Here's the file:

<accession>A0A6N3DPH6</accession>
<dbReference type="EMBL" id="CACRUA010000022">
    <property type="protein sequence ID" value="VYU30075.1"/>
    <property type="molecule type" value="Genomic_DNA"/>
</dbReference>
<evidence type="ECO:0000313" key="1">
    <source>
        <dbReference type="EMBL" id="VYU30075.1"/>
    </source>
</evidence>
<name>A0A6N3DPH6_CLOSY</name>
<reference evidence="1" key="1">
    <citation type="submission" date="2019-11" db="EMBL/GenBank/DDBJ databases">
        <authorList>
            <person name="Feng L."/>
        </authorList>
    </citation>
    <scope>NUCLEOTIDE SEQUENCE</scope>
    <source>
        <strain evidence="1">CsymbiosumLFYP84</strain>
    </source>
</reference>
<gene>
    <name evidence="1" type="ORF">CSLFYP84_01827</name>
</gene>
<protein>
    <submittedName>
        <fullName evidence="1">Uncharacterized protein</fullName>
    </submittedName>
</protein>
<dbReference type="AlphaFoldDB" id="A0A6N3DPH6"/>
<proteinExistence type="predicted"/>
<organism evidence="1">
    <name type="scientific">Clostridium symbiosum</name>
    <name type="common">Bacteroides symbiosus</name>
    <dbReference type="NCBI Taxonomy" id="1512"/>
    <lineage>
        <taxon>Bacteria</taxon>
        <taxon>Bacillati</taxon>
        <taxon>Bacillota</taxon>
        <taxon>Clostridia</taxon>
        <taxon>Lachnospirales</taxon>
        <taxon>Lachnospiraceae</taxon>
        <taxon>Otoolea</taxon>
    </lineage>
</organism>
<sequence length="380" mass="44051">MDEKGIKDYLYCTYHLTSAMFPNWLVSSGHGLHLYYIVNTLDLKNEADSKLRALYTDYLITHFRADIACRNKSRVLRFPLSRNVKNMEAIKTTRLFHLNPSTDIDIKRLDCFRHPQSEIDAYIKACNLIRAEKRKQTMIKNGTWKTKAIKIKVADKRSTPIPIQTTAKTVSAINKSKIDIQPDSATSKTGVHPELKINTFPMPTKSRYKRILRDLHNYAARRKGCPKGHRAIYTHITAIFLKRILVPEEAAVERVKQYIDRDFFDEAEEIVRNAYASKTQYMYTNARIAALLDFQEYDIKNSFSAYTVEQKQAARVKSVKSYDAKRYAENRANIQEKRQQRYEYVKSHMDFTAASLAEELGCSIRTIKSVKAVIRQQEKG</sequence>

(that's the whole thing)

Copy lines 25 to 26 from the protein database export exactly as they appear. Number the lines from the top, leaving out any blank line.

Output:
</gene>
<protein>